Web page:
Almost every home network starts with a wireless network (sometimes called a Wi-Fi network). This is what enables you to wirelessly connect any of your devices to the Internet, from laptops and tablets to gaming consoles and televisions. For this to happen, your wireless network needs something called a wireless access point. This is a physical device that connects to your Internet router (or may be built into your Internet router) and sends out a wireless signal that your devices connect to. Once your devices connect to the access point, they can then connect to other devices on your home network and the Internet. As a result, your wireless access point is one of the key parts of your home network. As such, we recommend the following steps to securing it:
- For most wireless access points, the default administrator login and password is well-known and often even posted on the Internet. As such, be sure to change the default administrator login and password to something that only you know. Make sure that it is a unique password and is not used for any of your other accounts.
- Another option you will need to configure is the name of your wireless network (sometimes called your SSID). This is the name your devices will see when they search for local wireless networks. Give your network name something unique so you can easily identify it, but make sure it does not contain any personal information. Also, there is little value in configuring your network as hidden (or non-broadcast). Most wireless scanning tools or any skilled attacker can easily discover the details of a hidden network.
- The next step is ensuring that only people you know and trust can connect to and use your wireless network, and that those connections are encrypted. You want to be sure that neighbors or strangers cannot connect to or monitor your network. You can easily mitigate these risks by enabling strong security on your wireless access point. Currently, the best option is to use the security mechanism WPA2. By simply enabling this, you require a password for people to connect to your home network and, once authenticated, those connections are encrypted. Be sure you do not use older, outdated security methods such as WEP, or no security at all (which is called an open network). An open network allows anyone to connect to your wireless network without any authentication.
- Make sure the password people will use to connect to your wireless network is a strong, hard-to-guess password and that it is different from the administrator password. Remember, you most likely have to enter the password only once for each of your devices, as they will each store and remember the password.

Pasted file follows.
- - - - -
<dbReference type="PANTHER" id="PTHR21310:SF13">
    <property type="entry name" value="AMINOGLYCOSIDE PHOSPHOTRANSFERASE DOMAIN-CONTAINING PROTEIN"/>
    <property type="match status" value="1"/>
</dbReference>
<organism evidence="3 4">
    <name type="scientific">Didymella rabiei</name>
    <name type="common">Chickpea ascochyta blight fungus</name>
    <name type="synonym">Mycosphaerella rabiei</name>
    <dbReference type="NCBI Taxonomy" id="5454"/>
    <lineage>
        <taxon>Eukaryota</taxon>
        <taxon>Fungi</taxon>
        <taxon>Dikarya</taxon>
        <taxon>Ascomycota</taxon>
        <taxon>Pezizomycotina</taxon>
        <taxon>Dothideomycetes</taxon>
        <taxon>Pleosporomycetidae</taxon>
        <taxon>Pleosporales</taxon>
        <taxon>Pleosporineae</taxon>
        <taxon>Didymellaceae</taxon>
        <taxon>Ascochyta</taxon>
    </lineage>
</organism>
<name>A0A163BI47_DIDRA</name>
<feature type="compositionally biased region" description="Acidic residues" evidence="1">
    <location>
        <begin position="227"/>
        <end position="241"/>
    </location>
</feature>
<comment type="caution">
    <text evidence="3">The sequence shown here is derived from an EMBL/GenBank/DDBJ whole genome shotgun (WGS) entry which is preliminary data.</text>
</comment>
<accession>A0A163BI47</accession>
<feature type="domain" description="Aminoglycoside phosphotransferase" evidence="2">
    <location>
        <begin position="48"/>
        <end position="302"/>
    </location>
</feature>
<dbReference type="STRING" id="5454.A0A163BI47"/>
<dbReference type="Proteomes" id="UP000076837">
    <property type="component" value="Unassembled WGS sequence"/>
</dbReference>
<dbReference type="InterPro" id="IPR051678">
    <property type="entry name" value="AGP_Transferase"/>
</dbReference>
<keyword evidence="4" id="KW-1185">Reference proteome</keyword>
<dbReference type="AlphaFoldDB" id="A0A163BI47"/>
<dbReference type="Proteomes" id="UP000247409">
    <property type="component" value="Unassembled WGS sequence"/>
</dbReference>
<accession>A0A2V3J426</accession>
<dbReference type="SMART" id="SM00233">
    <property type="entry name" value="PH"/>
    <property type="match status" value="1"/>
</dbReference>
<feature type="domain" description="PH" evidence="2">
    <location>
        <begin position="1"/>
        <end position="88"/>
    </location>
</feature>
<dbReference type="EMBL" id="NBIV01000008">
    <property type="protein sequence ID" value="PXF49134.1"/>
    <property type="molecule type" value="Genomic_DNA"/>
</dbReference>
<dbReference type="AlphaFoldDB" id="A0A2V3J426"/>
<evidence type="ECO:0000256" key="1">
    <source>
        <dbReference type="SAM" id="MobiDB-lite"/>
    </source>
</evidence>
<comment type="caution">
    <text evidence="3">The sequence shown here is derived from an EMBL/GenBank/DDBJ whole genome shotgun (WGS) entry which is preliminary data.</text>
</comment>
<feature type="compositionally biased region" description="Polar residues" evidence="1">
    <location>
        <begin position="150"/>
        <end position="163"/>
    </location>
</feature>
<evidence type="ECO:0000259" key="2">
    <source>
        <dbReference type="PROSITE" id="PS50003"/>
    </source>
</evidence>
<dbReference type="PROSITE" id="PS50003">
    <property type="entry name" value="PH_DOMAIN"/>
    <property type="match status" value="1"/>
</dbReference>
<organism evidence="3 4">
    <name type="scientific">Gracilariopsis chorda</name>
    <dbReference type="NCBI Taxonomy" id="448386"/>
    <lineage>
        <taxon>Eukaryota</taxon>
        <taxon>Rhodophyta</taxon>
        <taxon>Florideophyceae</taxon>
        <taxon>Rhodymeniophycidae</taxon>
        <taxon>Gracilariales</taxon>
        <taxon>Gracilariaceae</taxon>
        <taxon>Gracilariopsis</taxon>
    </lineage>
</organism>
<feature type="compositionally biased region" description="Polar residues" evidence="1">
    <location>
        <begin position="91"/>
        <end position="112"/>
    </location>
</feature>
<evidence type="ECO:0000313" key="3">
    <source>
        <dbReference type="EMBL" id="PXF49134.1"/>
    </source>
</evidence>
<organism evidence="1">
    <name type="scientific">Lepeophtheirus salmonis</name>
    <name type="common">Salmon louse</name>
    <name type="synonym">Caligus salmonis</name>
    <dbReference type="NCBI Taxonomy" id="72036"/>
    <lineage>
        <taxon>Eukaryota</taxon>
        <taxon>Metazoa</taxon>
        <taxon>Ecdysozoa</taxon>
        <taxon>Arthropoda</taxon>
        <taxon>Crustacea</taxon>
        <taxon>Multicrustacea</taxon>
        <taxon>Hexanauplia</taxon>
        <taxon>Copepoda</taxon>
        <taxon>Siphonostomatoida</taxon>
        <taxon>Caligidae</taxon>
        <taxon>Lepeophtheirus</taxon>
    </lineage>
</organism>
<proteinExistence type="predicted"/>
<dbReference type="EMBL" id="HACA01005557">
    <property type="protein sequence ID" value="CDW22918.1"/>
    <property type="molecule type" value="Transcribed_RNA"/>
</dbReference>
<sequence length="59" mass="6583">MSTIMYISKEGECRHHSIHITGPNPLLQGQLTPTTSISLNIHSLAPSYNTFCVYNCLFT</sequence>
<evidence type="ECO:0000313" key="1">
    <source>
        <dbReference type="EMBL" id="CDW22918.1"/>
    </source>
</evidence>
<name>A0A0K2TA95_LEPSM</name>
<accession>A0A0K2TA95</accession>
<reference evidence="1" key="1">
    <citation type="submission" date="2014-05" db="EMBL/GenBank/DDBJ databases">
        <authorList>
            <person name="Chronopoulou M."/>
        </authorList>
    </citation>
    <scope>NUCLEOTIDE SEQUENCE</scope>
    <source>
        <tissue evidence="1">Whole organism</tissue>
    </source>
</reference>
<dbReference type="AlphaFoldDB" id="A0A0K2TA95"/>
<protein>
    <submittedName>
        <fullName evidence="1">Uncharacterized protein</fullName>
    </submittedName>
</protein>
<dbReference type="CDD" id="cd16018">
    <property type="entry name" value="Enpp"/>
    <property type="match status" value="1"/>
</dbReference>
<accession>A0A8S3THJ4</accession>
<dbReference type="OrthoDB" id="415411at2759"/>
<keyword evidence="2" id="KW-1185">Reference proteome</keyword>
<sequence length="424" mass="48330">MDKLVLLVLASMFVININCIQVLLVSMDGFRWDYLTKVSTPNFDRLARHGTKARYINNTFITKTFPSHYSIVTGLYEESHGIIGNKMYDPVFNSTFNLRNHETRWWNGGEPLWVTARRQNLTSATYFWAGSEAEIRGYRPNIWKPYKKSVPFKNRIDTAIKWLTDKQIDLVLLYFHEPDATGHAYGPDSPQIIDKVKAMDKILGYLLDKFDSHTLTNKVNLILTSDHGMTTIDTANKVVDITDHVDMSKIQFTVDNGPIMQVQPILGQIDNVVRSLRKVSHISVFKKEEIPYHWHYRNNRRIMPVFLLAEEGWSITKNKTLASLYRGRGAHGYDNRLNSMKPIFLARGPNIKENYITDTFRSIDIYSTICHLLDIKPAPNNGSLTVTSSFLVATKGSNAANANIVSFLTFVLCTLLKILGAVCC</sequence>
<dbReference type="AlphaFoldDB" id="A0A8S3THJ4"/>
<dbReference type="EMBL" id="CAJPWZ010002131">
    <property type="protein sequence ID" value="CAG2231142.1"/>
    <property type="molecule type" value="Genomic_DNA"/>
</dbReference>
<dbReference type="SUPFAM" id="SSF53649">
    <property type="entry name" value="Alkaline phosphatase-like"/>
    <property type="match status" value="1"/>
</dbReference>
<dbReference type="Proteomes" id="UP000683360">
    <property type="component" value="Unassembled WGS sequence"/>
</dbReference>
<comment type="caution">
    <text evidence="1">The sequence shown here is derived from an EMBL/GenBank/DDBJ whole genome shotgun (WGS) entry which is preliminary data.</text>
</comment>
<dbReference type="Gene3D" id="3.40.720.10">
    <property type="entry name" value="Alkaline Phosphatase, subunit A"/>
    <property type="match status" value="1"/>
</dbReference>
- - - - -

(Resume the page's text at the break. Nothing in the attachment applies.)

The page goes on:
- Many wireless access points support what is called a Guest Network. A Guest Network allows visitors to connect to your wireless access point and access the Internet, but they cannot connect to any of the devices on your home network. If you add a Guest Network, be sure to enable WPA2 and a different password for this network.
- If you can’t remember the different passwords then use a password manager to securely store them.
Once you have your wireless network configured, we recommend you configure your home network to use OpenDNS as your DNS servers (or a similar service, such as Norton ConnectSafe for Home). When you type a name into your browser, DNS is how your browser knows which server on the Internet to connect to. Services such as OpenDNS identify known, infected websites and stop any device connected to your home wireless network from accidentally visiting these infected websites. In addition, these services often give you the ability to filter and block objectionable websites. What makes this approach so effective is there is no software to install on your devices, you just make a change to your wireless access point.
The next step involves knowing what is connected to your home network and making sure those devices are secure. This used to be simple, as you only had a few devices connected in the past. Nowadays, however, almost anything can connect to your home network, including TVs, gaming consoles, baby monitors, speakers, your house thermometer and even your car. Once you identify all the devices on your home network, you may be surprised by just how many you have. The best way to keep all of these devices secure is to ensure they are always running the latest version of their operating system. Be sure you have auto-update enabled when possible. If this is not an option, then review and update your devices monthly, if possible. In addition, be sure to visit your Internet service provider's website, as they may provide free tools and services to help you secure your home network.
- OpenDNS: http://www.opendns.org
- Norton ConnectSafe: http://dns.norton.com/dnsweb/dnsForHome.do
- Network Security Scanner: http://www.sophos.com/en-us/products/free-tools/network-security-scan.aspx
- Password Managers: http://www.securingthehuman.org/resources/newsletters/ouch/2013#october2013